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COVID in Brazil Fanned by Mutant Strains and a Mutant Government

Monica Piccinini reports on the increasing infection and death rates in Brazil from new Coronavirus variants and the lack of Government action

Brazilian President Jair Bolsonaro. Photo: Anderson Riedel/Prensa Planalto/DPA

COVID in Brazil Mutant Strains & a Mutant Government

Monica Piccinini reports on the increasing infection and death rates in Brazil from new Coronavirus variants and the lack of Government action

Brazil’s tragic and growing COVID-19 death toll has made headlines across the world, with the total number of lives lost to COVID-19 reaching 368,749. The country has recorded close to 14 million infections and, in terms of confirmed cases, it ranks third globally, only behind the US and India.

Even more worrying, it is forecasted that infection and death rates will increase further in the next month as President Jair Bolsonaro’s Government continues to fail to get a grip on the Coronavirus pandemic.

The country is facing a perfect storm of COVID mutations and a Coronavirus-denying President.

Brazil is the only country in the world that currently faces a mutant strain that has developed from a combination of variants first identified in the Philippines and Brazil. President Bolsonaro has refused to promote mask-wearing and has defended the use of ineffective drugs. The populist authoritarian has refused to adopt lockdown and social distancing measures in order to curb the spread of the virus and failed to develop a vaccination strategy for the country.

This has led to an overwhelmed health system which, in many areas, no longer has any intensive care unit (ICU) beds available. Reports of people dying waiting to get an ICU bed have been widespread. So many people are dying that they are not even being prepared properly for burial.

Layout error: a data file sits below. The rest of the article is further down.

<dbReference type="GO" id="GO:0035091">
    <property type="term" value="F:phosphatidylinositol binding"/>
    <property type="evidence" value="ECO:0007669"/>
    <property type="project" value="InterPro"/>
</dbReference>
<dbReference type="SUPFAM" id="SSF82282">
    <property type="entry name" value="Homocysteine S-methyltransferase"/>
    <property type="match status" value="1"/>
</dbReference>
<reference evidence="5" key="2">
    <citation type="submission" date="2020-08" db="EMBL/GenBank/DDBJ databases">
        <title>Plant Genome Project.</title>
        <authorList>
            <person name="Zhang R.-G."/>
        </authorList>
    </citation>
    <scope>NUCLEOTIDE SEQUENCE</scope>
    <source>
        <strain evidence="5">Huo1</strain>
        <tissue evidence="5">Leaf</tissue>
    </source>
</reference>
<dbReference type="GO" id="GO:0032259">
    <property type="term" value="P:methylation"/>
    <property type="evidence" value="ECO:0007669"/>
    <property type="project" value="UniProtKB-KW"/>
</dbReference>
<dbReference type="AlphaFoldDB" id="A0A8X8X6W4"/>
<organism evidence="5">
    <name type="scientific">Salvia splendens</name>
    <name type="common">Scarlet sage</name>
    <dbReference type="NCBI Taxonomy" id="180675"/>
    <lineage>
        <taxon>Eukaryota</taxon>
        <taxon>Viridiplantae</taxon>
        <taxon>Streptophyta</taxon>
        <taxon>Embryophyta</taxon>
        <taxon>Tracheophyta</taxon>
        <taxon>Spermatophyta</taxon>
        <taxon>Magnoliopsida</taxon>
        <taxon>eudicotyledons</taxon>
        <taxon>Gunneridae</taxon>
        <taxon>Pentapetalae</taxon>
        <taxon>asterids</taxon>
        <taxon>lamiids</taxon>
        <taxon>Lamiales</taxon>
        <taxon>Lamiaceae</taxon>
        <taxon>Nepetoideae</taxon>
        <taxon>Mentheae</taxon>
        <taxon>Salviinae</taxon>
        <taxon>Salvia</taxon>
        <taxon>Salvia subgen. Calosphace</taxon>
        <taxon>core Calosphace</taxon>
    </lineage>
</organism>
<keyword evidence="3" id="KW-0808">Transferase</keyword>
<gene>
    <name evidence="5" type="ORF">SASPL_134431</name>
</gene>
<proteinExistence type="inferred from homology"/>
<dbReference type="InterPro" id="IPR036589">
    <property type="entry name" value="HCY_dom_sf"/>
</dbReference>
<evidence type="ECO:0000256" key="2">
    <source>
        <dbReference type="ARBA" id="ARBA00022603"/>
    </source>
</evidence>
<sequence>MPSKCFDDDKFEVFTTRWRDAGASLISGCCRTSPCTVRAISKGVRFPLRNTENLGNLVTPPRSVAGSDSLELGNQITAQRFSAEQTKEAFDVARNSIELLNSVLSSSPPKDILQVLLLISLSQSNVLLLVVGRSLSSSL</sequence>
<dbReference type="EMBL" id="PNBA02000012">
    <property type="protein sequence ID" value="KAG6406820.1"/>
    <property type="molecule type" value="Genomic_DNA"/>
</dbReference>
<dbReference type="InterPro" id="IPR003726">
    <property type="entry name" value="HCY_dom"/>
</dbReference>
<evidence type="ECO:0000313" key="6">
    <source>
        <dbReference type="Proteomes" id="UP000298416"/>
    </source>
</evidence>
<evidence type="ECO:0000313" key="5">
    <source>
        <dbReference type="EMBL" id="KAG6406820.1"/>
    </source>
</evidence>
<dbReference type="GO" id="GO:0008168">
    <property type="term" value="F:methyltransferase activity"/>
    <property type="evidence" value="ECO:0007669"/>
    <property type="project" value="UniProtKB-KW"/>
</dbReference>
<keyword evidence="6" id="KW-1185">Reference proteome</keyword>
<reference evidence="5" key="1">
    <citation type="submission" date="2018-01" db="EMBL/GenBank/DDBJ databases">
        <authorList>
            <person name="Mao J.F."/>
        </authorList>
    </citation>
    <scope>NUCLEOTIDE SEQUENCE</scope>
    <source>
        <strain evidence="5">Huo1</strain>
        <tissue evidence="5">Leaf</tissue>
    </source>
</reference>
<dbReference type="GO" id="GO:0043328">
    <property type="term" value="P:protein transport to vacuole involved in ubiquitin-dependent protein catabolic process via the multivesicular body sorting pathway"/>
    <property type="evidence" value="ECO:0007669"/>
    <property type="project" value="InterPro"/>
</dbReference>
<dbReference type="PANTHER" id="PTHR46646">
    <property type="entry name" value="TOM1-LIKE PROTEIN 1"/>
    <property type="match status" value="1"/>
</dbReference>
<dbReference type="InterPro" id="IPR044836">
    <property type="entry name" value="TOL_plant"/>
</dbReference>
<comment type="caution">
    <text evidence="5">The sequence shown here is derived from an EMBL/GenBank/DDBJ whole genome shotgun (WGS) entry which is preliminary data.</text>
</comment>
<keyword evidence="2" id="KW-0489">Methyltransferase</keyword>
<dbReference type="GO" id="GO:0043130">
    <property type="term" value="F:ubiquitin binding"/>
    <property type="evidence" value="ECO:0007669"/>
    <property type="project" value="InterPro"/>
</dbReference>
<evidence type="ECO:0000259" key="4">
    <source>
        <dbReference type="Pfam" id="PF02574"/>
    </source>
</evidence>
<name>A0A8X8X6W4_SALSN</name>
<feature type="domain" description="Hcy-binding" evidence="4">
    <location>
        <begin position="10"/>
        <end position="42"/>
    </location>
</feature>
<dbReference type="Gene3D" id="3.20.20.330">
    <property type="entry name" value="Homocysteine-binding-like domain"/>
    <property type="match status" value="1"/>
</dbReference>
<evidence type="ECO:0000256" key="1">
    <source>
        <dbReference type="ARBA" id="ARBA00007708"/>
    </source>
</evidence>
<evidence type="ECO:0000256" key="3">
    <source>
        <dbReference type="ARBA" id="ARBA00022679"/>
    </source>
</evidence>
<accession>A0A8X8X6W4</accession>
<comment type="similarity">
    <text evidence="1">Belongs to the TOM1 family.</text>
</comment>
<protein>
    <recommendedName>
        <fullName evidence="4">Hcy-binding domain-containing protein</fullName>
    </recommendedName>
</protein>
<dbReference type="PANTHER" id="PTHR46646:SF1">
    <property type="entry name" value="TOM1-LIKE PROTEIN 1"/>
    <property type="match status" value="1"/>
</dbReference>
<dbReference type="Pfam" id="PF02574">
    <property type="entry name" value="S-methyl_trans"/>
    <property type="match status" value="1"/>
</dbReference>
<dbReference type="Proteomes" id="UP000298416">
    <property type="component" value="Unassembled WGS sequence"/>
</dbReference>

“Brazil has its doors open to the virus and its mutations,” Jesem Orellana, an epidemiologist at Brazil’s Oswaldo Cruz Foundation, told Byline Times. “Mutations are expected, as they happen in a random way and are the result of a bigger viral circulation.

“The Federal Government has made countless mistakes, including the lack of governance with no experience of public health and health emergencies, and the fact they did not take adequate precautions to contain the virus and made no effort to set out an efficient vaccination plan.”

The COVID-19 pandemic in Brazil has not merely been confined to adults. According to the Brazilian Ministry of Health, between February 2020 and March 2021, 852 children up to the age of 9 and 518 babies died of the Coronavirus (conservative estimates due to under-reporting, as some doctors are still reluctant to test young children).

Dr Fatima Marinho, a senior advisor to the international health NGO Vital Strategies, estimates that the virus has in fact killed 2,060 children under the age of 9 in Brazil, including 1,302 babies.

The healthcare team of a hospital located in Bento Gonçalves, Rio Grande do Sul, told Byline Times that, in early March, they identified a series of young patients with a positive diagnosis of COVID-19 whose condition had worsened. When they sent 11 samples for analysis, nine of the cases had new variants, demonstrating how worrying these mutations are for young people.

Attempts have been made by local governors and mayors to contain the spread of the virus by promoting social distancing, mask-wearing and local lockdowns. But their efforts are ultimately thwarted as any actions restricting the movement of people can only be decreed by the President with the approval of Congress.

Bolsonaro has called the governors “poor” and “petty” for defending measures to contain the virus. “There is no way for you to live without a job and without an economy,” he declared. “And the mediocre ones lack this vision. São Paulo is a state that has suffered a lot from this. We hope that everything will return to normal as soon as possible. Only in this way can Brazil walk on its own legs.”

With no lockdowns and a vaccination programme that has only reached 13% of the adult population, infections, deaths and deadly variants can only increase. This is not just a tragedy for Brazil, but also for the rest of the world – as new variants in the country today spread to others tomorrow.

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